Do you often feel the conflict between your creative desires and what you can practically accomplish?

All the time. All the time. A really good example, recently we went through a graphic rebranding of our company. And the reason that we did it was because over the years we accumulated so many different pieces of design--- I mean there was a unifying aspect to it all, but it was pretty disparate. It was very clear that we needed to focus that and say, “This is what our brand looks like.”

But for me, that’s really difficult because I want it to look like all these different things that I find shiny and interesting, but realistically people really need to latch on to one or two images to understand what your brand looks like. You know, I’m constantly fighting against that. I love ideas, and I love change, I’m one of those people who embraces change, but realistically you can’t just change things all the time. It throws people off, it makes them uncomfortable, you can never get any momentum going on a project.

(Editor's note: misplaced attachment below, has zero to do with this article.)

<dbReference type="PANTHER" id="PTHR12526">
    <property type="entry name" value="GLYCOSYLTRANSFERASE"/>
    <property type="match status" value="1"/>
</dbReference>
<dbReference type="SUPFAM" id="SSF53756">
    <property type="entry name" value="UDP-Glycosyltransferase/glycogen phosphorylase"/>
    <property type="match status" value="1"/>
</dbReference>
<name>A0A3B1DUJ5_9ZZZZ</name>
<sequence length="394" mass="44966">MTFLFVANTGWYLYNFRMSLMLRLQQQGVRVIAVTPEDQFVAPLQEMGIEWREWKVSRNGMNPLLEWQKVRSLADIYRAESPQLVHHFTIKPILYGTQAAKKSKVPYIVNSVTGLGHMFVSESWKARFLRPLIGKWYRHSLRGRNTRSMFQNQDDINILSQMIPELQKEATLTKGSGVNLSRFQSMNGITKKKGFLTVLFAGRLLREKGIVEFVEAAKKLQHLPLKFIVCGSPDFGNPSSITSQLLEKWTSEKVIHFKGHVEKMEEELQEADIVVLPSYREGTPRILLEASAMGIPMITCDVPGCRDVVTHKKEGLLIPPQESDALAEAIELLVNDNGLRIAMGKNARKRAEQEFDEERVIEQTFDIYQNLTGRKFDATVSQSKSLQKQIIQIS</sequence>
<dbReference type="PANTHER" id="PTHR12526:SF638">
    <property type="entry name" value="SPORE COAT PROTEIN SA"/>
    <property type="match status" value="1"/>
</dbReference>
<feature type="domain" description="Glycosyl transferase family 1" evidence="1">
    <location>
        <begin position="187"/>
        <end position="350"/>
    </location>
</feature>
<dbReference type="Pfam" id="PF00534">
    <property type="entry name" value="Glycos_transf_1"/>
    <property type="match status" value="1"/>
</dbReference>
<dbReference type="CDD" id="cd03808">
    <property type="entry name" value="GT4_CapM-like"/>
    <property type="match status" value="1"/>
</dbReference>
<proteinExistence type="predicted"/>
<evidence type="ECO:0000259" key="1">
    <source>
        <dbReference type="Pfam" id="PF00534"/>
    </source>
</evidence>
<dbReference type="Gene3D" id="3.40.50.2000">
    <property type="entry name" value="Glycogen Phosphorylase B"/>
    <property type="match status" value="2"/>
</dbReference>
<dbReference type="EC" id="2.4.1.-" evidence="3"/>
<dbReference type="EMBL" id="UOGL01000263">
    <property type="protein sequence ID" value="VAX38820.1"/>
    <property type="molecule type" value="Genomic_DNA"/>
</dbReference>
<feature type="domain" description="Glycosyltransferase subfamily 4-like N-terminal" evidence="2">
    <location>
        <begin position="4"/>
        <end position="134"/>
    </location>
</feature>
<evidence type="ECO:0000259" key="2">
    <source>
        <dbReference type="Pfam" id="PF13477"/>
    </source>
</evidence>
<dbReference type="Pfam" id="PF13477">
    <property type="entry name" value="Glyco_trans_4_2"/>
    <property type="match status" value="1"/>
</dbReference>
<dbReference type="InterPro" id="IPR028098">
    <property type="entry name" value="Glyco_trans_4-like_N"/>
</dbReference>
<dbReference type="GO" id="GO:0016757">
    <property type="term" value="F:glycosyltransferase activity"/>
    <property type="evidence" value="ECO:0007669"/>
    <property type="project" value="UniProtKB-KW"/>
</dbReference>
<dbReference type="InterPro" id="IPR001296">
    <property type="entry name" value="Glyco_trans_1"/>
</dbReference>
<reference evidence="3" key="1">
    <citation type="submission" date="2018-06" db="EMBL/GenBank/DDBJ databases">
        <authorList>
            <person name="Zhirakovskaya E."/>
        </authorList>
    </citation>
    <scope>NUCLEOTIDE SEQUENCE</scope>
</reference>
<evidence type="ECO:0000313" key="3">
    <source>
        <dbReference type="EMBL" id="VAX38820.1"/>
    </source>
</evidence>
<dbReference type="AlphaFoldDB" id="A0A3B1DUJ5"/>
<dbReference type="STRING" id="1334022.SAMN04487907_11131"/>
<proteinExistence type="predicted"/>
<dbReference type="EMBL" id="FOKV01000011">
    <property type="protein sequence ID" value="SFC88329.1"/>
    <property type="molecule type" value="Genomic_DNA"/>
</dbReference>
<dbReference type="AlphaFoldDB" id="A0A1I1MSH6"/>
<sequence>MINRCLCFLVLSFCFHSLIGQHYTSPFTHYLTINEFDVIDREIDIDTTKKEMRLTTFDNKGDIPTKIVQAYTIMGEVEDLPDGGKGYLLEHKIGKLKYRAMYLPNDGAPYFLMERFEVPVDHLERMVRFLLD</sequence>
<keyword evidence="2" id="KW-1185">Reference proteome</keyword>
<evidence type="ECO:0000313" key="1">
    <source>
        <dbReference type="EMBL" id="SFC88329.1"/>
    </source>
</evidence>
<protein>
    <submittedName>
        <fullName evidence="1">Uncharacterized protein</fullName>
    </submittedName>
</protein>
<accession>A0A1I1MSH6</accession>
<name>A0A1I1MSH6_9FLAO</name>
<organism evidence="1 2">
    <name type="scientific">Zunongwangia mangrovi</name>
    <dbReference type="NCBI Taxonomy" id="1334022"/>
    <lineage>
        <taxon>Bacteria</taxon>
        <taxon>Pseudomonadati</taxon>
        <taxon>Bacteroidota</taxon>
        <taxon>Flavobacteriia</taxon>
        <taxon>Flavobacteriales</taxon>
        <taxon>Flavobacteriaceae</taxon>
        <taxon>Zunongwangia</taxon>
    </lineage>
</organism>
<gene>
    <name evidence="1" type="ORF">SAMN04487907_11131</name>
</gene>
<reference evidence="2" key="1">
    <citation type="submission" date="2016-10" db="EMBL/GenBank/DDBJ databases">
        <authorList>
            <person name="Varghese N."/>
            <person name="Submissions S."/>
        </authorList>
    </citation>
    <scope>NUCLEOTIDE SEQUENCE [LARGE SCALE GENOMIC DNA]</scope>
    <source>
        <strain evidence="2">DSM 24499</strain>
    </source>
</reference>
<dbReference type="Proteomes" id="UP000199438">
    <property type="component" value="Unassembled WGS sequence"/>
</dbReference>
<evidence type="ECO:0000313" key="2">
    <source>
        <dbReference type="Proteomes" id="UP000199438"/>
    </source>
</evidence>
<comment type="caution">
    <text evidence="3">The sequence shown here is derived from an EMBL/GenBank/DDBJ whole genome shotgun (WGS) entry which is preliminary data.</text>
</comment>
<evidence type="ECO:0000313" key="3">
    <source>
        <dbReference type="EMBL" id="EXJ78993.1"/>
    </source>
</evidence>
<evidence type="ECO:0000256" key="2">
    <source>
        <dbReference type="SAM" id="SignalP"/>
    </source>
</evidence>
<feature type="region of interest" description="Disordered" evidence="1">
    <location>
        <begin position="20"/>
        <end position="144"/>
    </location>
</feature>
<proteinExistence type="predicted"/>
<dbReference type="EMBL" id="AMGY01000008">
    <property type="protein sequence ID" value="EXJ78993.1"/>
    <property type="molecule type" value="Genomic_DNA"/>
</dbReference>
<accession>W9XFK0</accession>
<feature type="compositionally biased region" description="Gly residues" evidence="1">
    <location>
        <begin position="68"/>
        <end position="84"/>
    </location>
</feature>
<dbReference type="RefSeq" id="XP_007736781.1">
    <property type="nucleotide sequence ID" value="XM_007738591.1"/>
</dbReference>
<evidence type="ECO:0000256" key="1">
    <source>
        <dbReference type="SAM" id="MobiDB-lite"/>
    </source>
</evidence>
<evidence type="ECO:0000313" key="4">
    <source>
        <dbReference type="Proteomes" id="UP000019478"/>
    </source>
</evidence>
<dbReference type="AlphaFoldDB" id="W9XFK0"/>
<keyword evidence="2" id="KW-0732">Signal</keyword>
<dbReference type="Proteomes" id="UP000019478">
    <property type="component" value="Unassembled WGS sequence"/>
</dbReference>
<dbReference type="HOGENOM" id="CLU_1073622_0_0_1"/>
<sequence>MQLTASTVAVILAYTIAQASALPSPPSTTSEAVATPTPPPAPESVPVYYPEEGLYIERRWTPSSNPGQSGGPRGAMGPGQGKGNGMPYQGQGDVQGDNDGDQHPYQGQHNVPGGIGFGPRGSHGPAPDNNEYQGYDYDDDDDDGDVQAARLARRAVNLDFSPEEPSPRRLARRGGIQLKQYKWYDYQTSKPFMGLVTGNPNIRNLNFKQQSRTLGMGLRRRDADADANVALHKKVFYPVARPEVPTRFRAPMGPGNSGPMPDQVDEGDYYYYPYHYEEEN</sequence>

The Art Deco theme of your graphic identity takes inspiration from Fritz Lang. Is that where your name came from?

Yes. Well, yes and no. It came from two sources.

The Fritz Lang film Metropolis: it’s such a beautiful film because there’s this theme through the movie of humanity triumphing over the mechanization of our society. I see these box stores and chains as systematizing and putting things into neat boxes, but there’s a craft movement that says, “No, we can make things by hand, one at a time, and we can pass it from human to human,” and it brings humanity back to the process. So the Fritz Lang film was really important for my father and me, because we felt like what we were doing was a truly human endeavor.